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ReadyTech (ASX: RDY) is in our view one of the best tech stocks on the ASX. It has a track record of growth, serves inflation-proof end markets and is set for good growth in the years ahead.
Who is ReadyTech?
ReadyTech provides SaaS technology in Australia and operates in three segments: Education, Workforce Solutions and Government and Justice.
The Education segment offers cloud-based student and learning management systems for education and training providers to manage the student lifecycle, including student enrolment and course completion.
This segment also provides platforms to help state governments manage vocational education and training programs.
The Workforce Solutions segment offers payroll software, outsourced payroll services and human resource management software solutions to assist employers with payroll and management of their employees in mid-sized companies.
The Government and Justice segment offers government and justice case management SaaS solutions to local and state governments as well as justice departments.
It also provides asset management, property, licensing and compliance, finance, HR and payroll, and customer management products.
ReadyTech was founded in 1998 and listed on the ASX in 2019 at $1.50 per share. Although it is off its all time highs, it is still well ahead of its IPO price.
COVID-19 has increased the demand for digital transformation – and the growth is not over
Organisations in all three segments of ReadyTech’s business – Education, Workforce and Government – are experiencing a growing and ongoing migration to cloud and SaaS.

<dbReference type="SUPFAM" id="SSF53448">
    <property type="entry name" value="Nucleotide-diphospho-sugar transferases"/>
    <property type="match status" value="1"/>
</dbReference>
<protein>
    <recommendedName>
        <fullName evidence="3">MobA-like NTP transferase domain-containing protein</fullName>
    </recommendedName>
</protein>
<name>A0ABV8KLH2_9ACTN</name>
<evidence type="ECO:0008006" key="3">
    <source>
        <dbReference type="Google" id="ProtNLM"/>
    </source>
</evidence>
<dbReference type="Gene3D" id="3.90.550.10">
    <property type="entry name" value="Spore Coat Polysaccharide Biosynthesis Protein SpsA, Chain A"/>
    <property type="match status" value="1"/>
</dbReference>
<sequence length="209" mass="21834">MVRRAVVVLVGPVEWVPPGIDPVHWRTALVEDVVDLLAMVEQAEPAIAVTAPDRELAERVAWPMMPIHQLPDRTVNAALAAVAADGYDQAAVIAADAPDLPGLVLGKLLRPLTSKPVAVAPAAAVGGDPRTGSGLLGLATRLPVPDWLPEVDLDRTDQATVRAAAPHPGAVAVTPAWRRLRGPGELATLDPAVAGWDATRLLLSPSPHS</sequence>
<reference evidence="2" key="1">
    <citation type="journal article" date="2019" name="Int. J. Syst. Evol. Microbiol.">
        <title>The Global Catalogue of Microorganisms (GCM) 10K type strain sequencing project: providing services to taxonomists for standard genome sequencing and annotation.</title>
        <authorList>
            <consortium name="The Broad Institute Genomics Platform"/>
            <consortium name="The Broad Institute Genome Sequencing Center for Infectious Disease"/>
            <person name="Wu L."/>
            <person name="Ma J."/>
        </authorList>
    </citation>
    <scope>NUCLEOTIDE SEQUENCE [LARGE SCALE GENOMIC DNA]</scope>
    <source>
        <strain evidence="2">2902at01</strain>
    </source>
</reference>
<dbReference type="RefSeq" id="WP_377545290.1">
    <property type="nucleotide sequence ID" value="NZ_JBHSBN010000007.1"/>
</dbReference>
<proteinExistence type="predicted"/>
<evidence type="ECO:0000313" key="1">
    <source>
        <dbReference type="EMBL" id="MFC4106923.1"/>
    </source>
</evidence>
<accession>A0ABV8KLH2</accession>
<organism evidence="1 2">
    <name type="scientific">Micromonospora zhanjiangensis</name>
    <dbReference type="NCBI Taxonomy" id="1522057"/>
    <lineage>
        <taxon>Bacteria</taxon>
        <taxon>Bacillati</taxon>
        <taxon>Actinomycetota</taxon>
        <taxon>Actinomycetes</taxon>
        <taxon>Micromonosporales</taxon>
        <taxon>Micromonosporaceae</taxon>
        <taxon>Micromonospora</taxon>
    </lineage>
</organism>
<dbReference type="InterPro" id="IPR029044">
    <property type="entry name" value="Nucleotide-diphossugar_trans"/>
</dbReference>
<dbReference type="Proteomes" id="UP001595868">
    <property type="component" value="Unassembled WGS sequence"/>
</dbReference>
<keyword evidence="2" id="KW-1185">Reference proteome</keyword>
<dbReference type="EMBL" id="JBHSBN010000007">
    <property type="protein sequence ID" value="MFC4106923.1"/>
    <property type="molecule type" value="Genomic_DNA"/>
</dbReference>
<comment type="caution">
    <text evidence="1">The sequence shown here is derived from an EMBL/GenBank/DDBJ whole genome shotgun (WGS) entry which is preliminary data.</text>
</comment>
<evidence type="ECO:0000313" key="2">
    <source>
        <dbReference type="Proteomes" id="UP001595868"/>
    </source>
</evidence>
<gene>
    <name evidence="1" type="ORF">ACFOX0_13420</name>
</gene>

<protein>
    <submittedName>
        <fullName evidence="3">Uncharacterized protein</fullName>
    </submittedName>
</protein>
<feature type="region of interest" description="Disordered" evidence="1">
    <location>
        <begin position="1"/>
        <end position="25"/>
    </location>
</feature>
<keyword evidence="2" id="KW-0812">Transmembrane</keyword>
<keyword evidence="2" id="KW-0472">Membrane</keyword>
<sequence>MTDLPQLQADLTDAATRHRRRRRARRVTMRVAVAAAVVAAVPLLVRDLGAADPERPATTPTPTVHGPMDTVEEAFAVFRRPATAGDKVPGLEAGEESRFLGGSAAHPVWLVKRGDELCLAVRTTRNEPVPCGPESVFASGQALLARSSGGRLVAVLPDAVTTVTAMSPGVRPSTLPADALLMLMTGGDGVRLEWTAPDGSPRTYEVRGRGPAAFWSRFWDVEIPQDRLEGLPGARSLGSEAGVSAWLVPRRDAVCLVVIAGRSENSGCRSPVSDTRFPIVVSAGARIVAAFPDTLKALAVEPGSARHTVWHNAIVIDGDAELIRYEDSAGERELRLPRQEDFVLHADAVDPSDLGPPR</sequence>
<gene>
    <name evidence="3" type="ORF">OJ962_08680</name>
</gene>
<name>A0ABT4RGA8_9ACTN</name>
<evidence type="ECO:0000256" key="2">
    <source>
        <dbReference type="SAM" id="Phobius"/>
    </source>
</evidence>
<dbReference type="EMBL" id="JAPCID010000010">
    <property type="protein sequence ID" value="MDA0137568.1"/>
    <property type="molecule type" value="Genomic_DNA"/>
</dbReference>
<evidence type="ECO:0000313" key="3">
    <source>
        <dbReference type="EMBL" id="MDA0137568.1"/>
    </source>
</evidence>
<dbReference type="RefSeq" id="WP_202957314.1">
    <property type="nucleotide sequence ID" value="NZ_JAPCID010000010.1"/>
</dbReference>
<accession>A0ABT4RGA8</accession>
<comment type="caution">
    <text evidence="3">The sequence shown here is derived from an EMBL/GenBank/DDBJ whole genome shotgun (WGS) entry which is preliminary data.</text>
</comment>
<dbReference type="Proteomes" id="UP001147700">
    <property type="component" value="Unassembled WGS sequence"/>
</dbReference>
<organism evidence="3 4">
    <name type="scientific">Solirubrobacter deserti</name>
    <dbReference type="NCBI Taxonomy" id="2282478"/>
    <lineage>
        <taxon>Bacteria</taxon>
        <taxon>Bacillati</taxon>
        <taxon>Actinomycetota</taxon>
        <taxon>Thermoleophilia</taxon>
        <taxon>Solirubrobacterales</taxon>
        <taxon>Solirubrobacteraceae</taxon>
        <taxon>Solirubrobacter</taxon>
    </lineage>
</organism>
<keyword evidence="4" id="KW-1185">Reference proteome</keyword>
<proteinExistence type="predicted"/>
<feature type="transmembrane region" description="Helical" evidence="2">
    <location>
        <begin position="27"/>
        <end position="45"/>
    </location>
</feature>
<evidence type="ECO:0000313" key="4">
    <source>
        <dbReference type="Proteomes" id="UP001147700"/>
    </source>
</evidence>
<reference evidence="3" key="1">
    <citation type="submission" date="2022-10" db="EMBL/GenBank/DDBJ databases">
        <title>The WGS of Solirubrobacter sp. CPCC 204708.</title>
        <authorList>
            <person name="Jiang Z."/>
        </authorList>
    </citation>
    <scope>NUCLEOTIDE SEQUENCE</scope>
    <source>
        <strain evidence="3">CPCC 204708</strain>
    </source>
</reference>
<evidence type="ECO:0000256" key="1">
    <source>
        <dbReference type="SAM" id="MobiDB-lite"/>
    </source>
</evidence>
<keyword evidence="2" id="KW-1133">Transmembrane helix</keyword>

This digital transformation across all industries is nothing new, but what is news that this transformation has been accelerating in the wake of COVID-19 shutdowns as demand soared for technology-driven initiatives to enable remote work, distance learning, new customer experiences and new online sales channels.
But it is only just getting started. Goldman Sachs estimated last year that transition from on-premise systems to Cloud software is just 20% completed. It also estimated that annual revenues are US$235bn compared to enterprise IT revenues of US$1.4tn and the Cloud could easily grab that and even more from non-digital spending.
ReadyTech is well-positioned to benefit from the opportunities created by the accelerated digital transformation.
The company is investing more than 30% of its revenue in research and development activities to align its products with different customers, including larger enterprises, where it can open up new market opportunities for its businesses.
It has also engaged in M&A activity to make itself a ‘one-stop shop’ for its clients.
Good FY22 and 1HY23 results
In FY22, the 12 months to June 30 2022, ReadyTech recorded $78.3m in revenue, up 56.5% overall and 16.8% on a like for like basis (excluding the impact of M&A).
EBITDA rose over 45% to $27.5 – representing a 35.1% margin – while NPAT rose 35% to $14.3m.
The company boasted a net customer revenue retention rate of 106% and 46% growth in the average revenue per new customer. 84% of revenue was recurring.
Turning to 1HY23, revenue grew 34.1% from 1HY22 to $47.9m, EBITDA came in at $15.6m although its NPAT was just under $1m due to the purchase of IT Vision which cost $22.4m in upfront cash.
It may be liable to pay up to $31m extra subject to earnout milestones being achieved.
ReadyTech affirmed FY23 guidance of mid-teens organic revenue growth and a 35-36% EBITDA range.